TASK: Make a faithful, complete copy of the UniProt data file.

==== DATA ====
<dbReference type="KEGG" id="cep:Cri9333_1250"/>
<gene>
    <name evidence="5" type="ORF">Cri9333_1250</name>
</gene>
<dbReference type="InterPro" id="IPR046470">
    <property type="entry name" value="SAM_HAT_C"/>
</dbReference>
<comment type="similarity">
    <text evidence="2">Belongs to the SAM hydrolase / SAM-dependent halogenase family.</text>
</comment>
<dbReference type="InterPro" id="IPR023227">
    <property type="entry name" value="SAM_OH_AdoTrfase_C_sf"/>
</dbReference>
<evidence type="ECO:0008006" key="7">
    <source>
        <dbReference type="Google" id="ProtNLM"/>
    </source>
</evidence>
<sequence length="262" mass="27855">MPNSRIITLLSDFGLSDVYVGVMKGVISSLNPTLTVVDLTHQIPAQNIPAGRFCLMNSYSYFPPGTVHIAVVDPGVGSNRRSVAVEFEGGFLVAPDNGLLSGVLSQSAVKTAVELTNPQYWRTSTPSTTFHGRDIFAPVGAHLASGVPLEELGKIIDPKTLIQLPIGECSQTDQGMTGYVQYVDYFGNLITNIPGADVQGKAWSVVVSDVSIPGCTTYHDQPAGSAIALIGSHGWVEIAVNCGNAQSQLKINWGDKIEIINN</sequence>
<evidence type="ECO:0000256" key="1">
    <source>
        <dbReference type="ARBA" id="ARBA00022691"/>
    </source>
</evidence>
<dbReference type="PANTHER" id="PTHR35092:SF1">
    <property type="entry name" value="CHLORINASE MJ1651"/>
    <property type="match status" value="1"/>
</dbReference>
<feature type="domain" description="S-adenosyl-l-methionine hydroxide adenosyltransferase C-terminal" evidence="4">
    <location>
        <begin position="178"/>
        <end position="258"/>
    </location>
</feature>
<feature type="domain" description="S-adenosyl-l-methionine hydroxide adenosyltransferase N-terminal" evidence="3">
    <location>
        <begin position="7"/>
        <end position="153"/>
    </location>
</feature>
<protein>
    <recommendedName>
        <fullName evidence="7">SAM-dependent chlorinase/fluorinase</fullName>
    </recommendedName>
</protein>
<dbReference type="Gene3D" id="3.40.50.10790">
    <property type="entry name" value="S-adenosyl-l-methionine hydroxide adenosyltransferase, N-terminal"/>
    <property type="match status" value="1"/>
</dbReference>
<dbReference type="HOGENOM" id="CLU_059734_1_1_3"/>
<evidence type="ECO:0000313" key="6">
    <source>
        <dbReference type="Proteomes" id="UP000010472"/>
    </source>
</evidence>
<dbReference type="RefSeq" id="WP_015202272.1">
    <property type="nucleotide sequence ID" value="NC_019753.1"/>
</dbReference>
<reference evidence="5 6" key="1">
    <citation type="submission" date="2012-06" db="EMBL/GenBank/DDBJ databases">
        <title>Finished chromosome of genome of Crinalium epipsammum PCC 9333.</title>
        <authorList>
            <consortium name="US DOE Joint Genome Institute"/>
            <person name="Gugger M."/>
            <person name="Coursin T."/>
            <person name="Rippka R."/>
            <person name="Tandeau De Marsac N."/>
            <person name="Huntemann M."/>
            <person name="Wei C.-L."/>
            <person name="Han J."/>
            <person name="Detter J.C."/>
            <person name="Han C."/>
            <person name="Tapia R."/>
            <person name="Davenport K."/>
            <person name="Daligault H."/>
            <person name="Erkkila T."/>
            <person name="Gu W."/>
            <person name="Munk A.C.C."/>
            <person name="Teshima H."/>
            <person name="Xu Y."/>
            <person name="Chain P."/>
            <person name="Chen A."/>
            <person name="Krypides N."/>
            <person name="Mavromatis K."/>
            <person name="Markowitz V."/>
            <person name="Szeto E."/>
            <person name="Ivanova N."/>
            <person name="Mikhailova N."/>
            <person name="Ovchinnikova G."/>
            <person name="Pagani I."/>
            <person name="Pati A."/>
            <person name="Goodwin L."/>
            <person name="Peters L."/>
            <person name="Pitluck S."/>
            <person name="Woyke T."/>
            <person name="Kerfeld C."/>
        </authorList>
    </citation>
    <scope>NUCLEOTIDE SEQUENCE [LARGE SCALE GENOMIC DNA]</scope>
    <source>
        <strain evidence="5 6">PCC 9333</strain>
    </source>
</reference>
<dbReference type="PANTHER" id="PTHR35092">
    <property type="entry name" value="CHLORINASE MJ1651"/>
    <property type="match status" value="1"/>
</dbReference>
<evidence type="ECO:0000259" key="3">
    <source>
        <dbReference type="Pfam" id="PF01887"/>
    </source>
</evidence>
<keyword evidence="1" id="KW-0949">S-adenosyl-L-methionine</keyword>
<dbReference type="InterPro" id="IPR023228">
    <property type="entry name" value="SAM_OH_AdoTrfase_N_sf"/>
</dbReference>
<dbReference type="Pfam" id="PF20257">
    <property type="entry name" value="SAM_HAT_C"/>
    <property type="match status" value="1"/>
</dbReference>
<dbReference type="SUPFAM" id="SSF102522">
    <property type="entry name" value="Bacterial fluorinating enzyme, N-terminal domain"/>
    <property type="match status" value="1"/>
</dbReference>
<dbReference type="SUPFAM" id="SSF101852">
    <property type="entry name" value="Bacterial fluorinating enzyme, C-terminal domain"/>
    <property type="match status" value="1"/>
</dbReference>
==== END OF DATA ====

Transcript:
<dbReference type="KEGG" id="cep:Cri9333_1250"/>
<gene>
    <name evidence="5" type="ORF">Cri9333_1250</name>
</gene>
<dbReference type="InterPro" id="IPR046470">
    <property type="entry name" value="SAM_HAT_C"/>
</dbReference>
<comment type="similarity">
    <text evidence="2">Belongs to the SAM hydrolase / SAM-dependent halogenase family.</text>
</comment>
<dbReference type="InterPro" id="IPR023227">
    <property type="entry name" value="SAM_OH_AdoTrfase_C_sf"/>
</dbReference>
<evidence type="ECO:0008006" key="7">
    <source>
        <dbReference type="Google" id="ProtNLM"/>
    </source>
</evidence>
<sequence length="262" mass="27855">MPNSRIITLLSDFGLSDVYVGVMKGVISSLNPTLTVVDLTHQIPAQNIPAGRFCLMNSYSYFPPGTVHIAVVDPGVGSNRRSVAVEFEGGFLVAPDNGLLSGVLSQSAVKTAVELTNPQYWRTSTPSTTFHGRDIFAPVGAHLASGVPLEELGKIIDPKTLIQLPIGECSQTDQGMTGYVQYVDYFGNLITNIPGADVQGKAWSVVVSDVSIPGCTTYHDQPAGSAIALIGSHGWVEIAVNCGNAQSQLKINWGDKIEIINN</sequence>
<evidence type="ECO:0000256" key="1">
    <source>
        <dbReference type="ARBA" id="ARBA00022691"/>
    </source>
</evidence>
<dbReference type="PANTHER" id="PTHR35092:SF1">
    <property type="entry name" value="CHLORINASE MJ1651"/>
    <property type="match status" value="1"/>
</dbReference>
<feature type="domain" description="S-adenosyl-l-methionine hydroxide adenosyltransferase C-terminal" evidence="4">
    <location>
        <begin position="178"/>
        <end position="258"/>
    </location>
</feature>
<feature type="domain" description="S-adenosyl-l-methionine hydroxide adenosyltransferase N-terminal" evidence="3">
    <location>
        <begin position="7"/>
        <end position="153"/>
    </location>
</feature>
<protein>
    <recommendedName>
        <fullName evidence="7">SAM-dependent chlorinase/fluorinase</fullName>
    </recommendedName>
</protein>
<dbReference type="Gene3D" id="3.40.50.10790">
    <property type="entry name" value="S-adenosyl-l-methionine hydroxide adenosyltransferase, N-terminal"/>
    <property type="match status" value="1"/>
</dbReference>
<dbReference type="HOGENOM" id="CLU_059734_1_1_3"/>
<evidence type="ECO:0000313" key="6">
    <source>
        <dbReference type="Proteomes" id="UP000010472"/>
    </source>
</evidence>
<dbReference type="RefSeq" id="WP_015202272.1">
    <property type="nucleotide sequence ID" value="NC_019753.1"/>
</dbReference>
<reference evidence="5 6" key="1">
    <citation type="submission" date="2012-06" db="EMBL/GenBank/DDBJ databases">
        <title>Finished chromosome of genome of Crinalium epipsammum PCC 9333.</title>
        <authorList>
            <consortium name="US DOE Joint Genome Institute"/>
            <person name="Gugger M."/>
            <person name="Coursin T."/>
            <person name="Rippka R."/>
            <person name="Tandeau De Marsac N."/>
            <person name="Huntemann M."/>
            <person name="Wei C.-L."/>
            <person name="Han J."/>
            <person name="Detter J.C."/>
            <person name="Han C."/>
            <person name="Tapia R."/>
            <person name="Davenport K."/>
            <person name="Daligault H."/>
            <person name="Erkkila T."/>
            <person name="Gu W."/>
            <person name="Munk A.C.C."/>
            <person name="Teshima H."/>
            <person name="Xu Y."/>
            <person name="Chain P."/>
            <person name="Chen A."/>
            <person name="Krypides N."/>
            <person name="Mavromatis K."/>
            <person name="Markowitz V."/>
            <person name="Szeto E."/>
            <person name="Ivanova N."/>
            <person name="Mikhailova N."/>
            <person name="Ovchinnikova G."/>
            <person name="Pagani I."/>
            <person name="Pati A."/>
            <person name="Goodwin L."/>
            <person name="Peters L."/>
            <person name="Pitluck S."/>
            <person name="Woyke T."/>
            <person name="Kerfeld C."/>
        </authorList>
    </citation>
    <scope>NUCLEOTIDE SEQUENCE [LARGE SCALE GENOMIC DNA]</scope>
    <source>
        <strain evidence="5 6">PCC 9333</strain>
    </source>
</reference>
<dbReference type="PANTHER" id="PTHR35092">
    <property type="entry name" value="CHLORINASE MJ1651"/>
    <property type="match status" value="1"/>
</dbReference>
<evidence type="ECO:0000259" key="3">
    <source>
        <dbReference type="Pfam" id="PF01887"/>
    </source>
</evidence>
<keyword evidence="1" id="KW-0949">S-adenosyl-L-methionine</keyword>
<dbReference type="InterPro" id="IPR023228">
    <property type="entry name" value="SAM_OH_AdoTrfase_N_sf"/>
</dbReference>
<dbReference type="Pfam" id="PF20257">
    <property type="entry name" value="SAM_HAT_C"/>
    <property type="match status" value="1"/>
</dbReference>
<dbReference type="SUPFAM" id="SSF102522">
    <property type="entry name" value="Bacterial fluorinating enzyme, N-terminal domain"/>
    <property type="match status" value="1"/>
</dbReference>
<dbReference type="SUPFAM" id="SSF101852">
    <property type="entry name" value="Bacterial fluorinating enzyme, C-terminal domain"/>
    <property type="match status" value="1"/>
</dbReference>